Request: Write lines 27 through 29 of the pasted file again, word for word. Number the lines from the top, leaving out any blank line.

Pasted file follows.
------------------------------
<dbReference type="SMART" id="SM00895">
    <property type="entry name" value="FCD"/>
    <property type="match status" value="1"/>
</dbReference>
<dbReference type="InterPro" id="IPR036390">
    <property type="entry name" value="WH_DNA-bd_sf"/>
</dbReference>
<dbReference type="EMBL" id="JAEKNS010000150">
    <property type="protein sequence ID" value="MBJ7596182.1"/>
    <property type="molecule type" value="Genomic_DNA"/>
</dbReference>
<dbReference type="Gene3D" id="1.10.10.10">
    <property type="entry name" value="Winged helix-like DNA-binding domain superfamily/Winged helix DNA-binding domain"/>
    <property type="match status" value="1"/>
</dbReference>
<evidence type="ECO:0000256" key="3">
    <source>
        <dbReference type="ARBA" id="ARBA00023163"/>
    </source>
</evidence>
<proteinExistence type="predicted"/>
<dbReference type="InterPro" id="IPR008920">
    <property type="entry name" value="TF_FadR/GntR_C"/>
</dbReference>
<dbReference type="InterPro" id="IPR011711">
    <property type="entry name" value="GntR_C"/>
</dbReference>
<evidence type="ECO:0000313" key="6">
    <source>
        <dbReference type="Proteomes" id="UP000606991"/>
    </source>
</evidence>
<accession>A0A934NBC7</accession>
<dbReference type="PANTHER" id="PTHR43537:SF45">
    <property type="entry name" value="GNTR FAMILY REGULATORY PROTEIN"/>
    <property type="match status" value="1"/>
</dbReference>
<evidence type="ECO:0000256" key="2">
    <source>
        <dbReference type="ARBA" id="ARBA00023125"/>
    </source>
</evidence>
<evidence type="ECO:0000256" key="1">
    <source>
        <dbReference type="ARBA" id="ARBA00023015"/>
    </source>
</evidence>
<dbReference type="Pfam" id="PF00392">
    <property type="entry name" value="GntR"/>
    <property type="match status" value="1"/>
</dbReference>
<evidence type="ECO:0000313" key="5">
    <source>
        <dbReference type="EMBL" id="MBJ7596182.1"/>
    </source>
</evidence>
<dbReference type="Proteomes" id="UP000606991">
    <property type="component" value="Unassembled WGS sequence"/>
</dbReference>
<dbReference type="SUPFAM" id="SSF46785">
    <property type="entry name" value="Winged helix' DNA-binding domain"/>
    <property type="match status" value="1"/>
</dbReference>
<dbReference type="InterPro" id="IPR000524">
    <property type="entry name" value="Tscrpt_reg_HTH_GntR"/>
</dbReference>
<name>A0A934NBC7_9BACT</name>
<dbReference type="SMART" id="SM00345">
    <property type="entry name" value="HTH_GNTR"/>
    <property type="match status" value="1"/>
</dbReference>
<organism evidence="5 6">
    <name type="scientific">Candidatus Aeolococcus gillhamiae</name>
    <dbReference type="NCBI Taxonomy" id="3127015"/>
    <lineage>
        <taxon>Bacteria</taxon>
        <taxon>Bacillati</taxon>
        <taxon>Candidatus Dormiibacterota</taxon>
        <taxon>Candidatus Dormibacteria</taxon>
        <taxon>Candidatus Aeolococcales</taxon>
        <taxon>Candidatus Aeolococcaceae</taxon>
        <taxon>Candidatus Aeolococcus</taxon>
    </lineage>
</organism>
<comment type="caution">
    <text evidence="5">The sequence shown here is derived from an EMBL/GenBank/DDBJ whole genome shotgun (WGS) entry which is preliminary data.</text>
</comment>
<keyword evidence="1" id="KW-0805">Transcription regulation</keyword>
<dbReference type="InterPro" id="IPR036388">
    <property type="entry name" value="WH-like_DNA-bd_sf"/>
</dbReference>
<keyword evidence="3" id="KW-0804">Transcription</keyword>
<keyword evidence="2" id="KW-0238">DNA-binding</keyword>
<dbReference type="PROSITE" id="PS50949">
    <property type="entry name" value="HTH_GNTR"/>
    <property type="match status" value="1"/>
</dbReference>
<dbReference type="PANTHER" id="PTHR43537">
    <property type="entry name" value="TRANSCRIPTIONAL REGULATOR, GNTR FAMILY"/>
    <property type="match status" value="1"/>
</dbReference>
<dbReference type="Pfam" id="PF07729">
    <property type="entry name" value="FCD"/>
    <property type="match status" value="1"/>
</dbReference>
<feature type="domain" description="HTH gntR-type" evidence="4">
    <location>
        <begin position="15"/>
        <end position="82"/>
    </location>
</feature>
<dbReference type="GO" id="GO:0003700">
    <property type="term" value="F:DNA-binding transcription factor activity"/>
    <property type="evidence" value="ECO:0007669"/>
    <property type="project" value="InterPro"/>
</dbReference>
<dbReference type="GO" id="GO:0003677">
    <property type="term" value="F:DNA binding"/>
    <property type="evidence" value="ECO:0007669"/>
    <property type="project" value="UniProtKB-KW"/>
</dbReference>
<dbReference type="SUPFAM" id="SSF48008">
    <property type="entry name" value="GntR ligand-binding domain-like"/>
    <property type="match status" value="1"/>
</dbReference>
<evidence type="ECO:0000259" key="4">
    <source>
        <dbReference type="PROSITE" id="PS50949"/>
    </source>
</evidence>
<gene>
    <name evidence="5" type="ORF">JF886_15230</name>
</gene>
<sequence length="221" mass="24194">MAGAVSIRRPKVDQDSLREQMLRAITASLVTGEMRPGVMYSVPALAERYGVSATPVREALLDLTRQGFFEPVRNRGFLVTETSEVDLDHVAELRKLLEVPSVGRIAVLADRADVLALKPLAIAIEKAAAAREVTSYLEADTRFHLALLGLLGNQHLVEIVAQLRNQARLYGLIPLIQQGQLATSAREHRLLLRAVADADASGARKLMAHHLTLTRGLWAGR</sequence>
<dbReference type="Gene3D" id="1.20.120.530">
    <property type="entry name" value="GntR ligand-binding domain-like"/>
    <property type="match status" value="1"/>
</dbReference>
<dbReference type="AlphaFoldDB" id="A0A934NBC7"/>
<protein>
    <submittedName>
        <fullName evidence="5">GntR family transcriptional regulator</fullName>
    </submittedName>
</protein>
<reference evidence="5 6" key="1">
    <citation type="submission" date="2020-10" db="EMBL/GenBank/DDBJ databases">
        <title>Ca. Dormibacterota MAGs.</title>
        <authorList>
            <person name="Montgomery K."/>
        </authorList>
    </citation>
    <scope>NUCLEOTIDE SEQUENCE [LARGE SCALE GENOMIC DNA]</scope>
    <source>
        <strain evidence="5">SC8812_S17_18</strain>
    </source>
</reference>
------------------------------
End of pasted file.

</dbReference>
<evidence type="ECO:0000313" key="6">
    <source>